What is the true cost of economic crime?
Dr Janice Goldstraw-White
Professor Russell Smith – Flinders University, Adelaide
Claire Jenkins – Forensic Accountant, Companies House
Adam Carter – Senior Project Officer, National Trading Standards Scams Team
Russell Smith opens by firstly, considering what economic crime is, stating that it is usually defined as: “an acquisitive crime with the primary intention of financial gain or avoiding a loss, which targets individuals, businesses and governments.” He continues by considering the methods that economic crime is committed and spells out that these are incredibly diverse, including forms of dishonesty, misusing technology in some way, misusing identities, and that corruption is also important. In terms of measuring the seriousness of economic crime, Russell explains that most try to do this by first quantifying the losses in some monetary form and then considering intangible losses in some way. He states there are various methods for measuring crime, but for the area of economic crime, it is probably best to use a crime statistics approach – to count the reported crimes to police, possibly including some regulatory offences as well, then inflating this figure to account for those cases that do not come to the attention of police. He explains that this is usually achieved by using a multiplier, usually based on the results of victimisation studies, and then applying a monetary cost to each of the offence types and adding indirect losses and intangible costs if available. Then on top of these global figures the cost of preventing fraud and the cost of responding to those offences should be added in. He concludes that once any funds that have been recovered are deducted, or monies from confiscated items, these totals can be finally allocated across different types of criminal activity – such as organised crime, consumer crime, identify theft or cybercrime. Such figures for each category can then be used to predict crime trends in these areas over time.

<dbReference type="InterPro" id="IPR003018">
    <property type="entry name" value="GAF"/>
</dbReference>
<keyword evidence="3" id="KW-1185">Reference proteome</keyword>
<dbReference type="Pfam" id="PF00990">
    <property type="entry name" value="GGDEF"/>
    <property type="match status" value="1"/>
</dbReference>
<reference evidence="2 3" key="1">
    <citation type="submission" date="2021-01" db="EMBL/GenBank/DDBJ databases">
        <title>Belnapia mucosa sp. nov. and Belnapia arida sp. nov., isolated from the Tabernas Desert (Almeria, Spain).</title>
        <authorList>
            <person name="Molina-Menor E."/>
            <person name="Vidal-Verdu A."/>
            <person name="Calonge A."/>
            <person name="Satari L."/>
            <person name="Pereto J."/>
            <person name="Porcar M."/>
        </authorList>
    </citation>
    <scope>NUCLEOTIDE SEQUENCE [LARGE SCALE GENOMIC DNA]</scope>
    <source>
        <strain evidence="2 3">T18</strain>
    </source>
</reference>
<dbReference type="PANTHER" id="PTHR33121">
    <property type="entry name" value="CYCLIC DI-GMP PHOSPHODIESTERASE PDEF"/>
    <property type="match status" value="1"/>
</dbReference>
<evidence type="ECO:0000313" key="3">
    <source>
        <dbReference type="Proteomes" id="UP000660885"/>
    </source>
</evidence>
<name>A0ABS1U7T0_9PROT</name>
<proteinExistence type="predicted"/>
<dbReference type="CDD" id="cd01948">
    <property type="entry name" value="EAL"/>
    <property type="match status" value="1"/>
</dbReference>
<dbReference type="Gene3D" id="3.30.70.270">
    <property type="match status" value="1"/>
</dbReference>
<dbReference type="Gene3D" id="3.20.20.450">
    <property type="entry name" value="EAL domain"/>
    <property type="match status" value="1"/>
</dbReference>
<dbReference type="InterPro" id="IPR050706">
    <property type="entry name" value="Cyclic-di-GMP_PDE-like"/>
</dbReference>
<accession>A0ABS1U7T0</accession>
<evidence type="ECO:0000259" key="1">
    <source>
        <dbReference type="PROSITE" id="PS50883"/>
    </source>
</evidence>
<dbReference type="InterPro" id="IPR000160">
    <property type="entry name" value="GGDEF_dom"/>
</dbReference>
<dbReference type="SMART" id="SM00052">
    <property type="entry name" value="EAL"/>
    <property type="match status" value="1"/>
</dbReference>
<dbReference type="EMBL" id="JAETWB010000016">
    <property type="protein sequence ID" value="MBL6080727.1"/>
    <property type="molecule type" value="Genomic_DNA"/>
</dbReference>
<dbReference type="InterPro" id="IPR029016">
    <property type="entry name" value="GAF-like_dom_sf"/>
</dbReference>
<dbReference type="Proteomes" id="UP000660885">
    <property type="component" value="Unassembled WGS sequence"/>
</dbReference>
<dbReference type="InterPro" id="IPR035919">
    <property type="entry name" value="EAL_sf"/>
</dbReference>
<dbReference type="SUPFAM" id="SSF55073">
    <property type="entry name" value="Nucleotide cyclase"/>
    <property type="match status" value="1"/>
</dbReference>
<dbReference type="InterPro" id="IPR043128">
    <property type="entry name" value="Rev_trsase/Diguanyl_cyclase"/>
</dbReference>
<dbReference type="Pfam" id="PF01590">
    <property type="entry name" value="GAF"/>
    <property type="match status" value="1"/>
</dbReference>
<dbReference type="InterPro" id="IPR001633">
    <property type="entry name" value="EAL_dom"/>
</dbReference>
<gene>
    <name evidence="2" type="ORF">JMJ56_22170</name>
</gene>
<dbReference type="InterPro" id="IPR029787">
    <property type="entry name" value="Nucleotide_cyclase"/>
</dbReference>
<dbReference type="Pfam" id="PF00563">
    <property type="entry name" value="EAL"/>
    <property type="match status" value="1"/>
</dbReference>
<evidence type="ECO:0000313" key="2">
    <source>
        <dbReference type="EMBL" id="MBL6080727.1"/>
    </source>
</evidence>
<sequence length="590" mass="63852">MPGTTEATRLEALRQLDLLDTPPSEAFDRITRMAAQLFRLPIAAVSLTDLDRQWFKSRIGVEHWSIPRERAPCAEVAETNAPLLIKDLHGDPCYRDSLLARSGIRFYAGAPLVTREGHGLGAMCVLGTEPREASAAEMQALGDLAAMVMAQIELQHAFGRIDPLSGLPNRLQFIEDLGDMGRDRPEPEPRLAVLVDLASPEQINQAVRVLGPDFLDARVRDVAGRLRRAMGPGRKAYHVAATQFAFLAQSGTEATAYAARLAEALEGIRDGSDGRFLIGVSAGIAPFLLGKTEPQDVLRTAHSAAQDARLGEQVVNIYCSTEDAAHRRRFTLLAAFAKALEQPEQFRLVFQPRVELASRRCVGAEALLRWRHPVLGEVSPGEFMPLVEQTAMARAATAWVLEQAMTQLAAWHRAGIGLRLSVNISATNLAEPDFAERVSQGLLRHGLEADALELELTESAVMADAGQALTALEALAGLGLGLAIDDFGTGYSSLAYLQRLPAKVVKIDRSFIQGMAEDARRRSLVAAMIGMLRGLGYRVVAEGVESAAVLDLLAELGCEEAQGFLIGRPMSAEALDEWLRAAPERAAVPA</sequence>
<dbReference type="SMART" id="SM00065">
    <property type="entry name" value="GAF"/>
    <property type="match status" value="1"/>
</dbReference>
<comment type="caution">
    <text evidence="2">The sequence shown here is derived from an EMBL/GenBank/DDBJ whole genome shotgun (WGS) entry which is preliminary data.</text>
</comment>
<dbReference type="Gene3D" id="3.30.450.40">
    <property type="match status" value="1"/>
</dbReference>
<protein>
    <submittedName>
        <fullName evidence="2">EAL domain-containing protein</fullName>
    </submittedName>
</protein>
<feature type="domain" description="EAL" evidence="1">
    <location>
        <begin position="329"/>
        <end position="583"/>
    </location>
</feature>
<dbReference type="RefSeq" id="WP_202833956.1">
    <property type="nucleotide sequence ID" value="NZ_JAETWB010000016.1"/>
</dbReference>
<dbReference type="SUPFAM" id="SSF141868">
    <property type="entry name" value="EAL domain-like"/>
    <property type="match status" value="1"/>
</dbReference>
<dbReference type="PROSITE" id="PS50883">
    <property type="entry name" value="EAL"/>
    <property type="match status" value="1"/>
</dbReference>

Claire Jenkins states that she is not confident that we have got to the point where we can say what the true cost of economic crime is and she believes that the current view is very one-dimensional and flat. She points out that fraud is a hidden crime – that people are ashamed it has happened to them and therefore are less likely to report it and therefore missed from official figures. From previous research she has conducted, it is her belief that people are more interested in more visible and possibly physical crimes, than they are of economic crimes. In her view, Claire does not think that the external organised fraudster is really on the radar of businesses either, and that they may not always realise they have been defrauded and therefore mis-categorise a loss as an error or bad debt, meaning that it is not included in any broader crime statistics. She also outlines the example of a customer obtaining lots of goods on credit, knowing that the company will go out of business, or having no intention of paying, or that the payment is just fictious – she questions whether this is just a bad debt or really fraud? But Claire cautions that the losses do not just stop here – that economic crimes have wider implications. For businesses who are struggling because of economic crime committed against them, contracts might not fulfilled, goods and services are not received, and this could impact on staff jobs which then creates further implications for individuals, all of which are further hidden costs that are not included in the statistics. She also believes that it is rare that the organised fraudster acts in isolation and they often work jointly, meaning that a loss can be suddenly be much larger. Finally, Claire considers it is not just money lost through economic crimes, but also where that money goes and what it might fund – such as drugs, acquisition of weapons, people and sex trafficking or to provide goods for sale on the black market, where taxes are not paid. In conclusion, she believes if we want to consider the true cost of economic crime, then we need to include the “opportunity cost” of fraud and do so in a multi-layered approach, not just one dimensional.